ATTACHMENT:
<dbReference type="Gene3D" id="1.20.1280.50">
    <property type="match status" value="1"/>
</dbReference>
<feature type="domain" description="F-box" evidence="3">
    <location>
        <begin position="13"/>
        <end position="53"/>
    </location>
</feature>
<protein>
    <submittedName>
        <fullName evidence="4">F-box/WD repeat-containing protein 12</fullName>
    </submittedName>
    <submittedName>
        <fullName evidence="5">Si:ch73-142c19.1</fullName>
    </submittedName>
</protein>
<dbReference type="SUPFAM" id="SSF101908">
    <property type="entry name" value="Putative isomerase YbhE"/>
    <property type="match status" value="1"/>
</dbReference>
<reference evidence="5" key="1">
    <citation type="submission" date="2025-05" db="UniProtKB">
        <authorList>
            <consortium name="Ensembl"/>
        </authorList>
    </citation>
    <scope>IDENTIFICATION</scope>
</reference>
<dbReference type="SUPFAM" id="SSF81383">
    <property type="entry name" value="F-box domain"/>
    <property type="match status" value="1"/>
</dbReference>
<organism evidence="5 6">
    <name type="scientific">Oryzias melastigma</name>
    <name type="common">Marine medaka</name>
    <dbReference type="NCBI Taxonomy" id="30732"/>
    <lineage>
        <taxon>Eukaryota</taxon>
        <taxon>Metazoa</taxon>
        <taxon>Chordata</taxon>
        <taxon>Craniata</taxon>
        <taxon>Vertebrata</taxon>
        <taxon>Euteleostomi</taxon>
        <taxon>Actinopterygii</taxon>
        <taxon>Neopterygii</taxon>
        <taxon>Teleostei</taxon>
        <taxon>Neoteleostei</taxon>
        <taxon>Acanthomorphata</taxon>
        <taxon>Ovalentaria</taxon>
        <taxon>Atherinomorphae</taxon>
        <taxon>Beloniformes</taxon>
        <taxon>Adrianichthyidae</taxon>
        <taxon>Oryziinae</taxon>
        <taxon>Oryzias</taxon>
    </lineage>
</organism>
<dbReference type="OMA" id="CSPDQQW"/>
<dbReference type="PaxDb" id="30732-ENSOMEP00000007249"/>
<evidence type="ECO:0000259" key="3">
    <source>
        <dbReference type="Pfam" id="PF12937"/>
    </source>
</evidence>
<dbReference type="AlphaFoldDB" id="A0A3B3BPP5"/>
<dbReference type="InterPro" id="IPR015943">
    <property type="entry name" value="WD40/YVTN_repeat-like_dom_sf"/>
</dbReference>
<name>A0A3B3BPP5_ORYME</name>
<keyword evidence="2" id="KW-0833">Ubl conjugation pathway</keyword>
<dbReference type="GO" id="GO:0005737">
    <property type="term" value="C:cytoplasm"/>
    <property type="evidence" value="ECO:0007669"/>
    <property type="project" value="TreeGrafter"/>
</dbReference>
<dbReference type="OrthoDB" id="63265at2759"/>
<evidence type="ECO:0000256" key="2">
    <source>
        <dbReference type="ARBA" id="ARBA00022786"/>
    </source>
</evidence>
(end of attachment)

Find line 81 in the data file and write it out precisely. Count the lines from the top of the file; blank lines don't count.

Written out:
</evidence>